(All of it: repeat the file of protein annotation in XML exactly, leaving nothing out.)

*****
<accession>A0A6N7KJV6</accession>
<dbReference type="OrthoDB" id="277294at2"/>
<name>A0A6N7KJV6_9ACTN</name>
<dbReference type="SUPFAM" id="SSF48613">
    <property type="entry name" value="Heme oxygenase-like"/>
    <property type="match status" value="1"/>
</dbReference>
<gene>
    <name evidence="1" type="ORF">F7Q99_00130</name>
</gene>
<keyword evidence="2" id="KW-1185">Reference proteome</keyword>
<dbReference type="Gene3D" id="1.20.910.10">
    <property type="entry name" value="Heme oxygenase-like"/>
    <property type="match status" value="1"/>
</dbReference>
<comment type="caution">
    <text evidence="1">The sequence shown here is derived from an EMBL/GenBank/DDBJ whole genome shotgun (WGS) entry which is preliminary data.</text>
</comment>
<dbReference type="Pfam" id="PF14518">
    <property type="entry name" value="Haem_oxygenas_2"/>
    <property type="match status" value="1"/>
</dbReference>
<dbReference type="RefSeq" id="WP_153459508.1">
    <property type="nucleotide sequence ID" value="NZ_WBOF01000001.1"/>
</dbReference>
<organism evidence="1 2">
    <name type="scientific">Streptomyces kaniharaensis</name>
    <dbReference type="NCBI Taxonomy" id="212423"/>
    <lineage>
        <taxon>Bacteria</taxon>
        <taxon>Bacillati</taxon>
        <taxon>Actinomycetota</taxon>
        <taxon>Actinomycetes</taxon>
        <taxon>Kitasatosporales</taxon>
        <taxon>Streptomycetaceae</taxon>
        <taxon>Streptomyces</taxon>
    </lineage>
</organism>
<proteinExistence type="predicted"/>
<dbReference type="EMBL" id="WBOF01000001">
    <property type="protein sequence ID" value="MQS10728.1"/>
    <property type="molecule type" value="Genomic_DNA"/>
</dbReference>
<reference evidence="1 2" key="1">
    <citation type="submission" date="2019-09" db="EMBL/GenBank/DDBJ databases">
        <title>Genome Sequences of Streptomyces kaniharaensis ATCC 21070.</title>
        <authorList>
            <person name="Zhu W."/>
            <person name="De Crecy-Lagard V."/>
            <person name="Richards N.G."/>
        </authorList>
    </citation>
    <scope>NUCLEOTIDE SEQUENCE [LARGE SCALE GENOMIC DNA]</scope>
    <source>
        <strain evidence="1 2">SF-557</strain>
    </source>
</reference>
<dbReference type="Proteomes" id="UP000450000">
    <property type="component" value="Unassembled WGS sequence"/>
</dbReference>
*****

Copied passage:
<accession>A0A6N7KJV6</accession>
<dbReference type="OrthoDB" id="277294at2"/>
<name>A0A6N7KJV6_9ACTN</name>
<dbReference type="SUPFAM" id="SSF48613">
    <property type="entry name" value="Heme oxygenase-like"/>
    <property type="match status" value="1"/>
</dbReference>
<gene>
    <name evidence="1" type="ORF">F7Q99_00130</name>
</gene>
<keyword evidence="2" id="KW-1185">Reference proteome</keyword>
<dbReference type="Gene3D" id="1.20.910.10">
    <property type="entry name" value="Heme oxygenase-like"/>
    <property type="match status" value="1"/>
</dbReference>
<comment type="caution">
    <text evidence="1">The sequence shown here is derived from an EMBL/GenBank/DDBJ whole genome shotgun (WGS) entry which is preliminary data.</text>
</comment>
<dbReference type="Pfam" id="PF14518">
    <property type="entry name" value="Haem_oxygenas_2"/>
    <property type="match status" value="1"/>
</dbReference>
<dbReference type="RefSeq" id="WP_153459508.1">
    <property type="nucleotide sequence ID" value="NZ_WBOF01000001.1"/>
</dbReference>
<organism evidence="1 2">
    <name type="scientific">Streptomyces kaniharaensis</name>
    <dbReference type="NCBI Taxonomy" id="212423"/>
    <lineage>
        <taxon>Bacteria</taxon>
        <taxon>Bacillati</taxon>
        <taxon>Actinomycetota</taxon>
        <taxon>Actinomycetes</taxon>
        <taxon>Kitasatosporales</taxon>
        <taxon>Streptomycetaceae</taxon>
        <taxon>Streptomyces</taxon>
    </lineage>
</organism>
<proteinExistence type="predicted"/>
<dbReference type="EMBL" id="WBOF01000001">
    <property type="protein sequence ID" value="MQS10728.1"/>
    <property type="molecule type" value="Genomic_DNA"/>
</dbReference>
<reference evidence="1 2" key="1">
    <citation type="submission" date="2019-09" db="EMBL/GenBank/DDBJ databases">
        <title>Genome Sequences of Streptomyces kaniharaensis ATCC 21070.</title>
        <authorList>
            <person name="Zhu W."/>
            <person name="De Crecy-Lagard V."/>
            <person name="Richards N.G."/>
        </authorList>
    </citation>
    <scope>NUCLEOTIDE SEQUENCE [LARGE SCALE GENOMIC DNA]</scope>
    <source>
        <strain evidence="1 2">SF-557</strain>
    </source>
</reference>
<dbReference type="Proteomes" id="UP000450000">
    <property type="component" value="Unassembled WGS sequence"/>
</dbReference>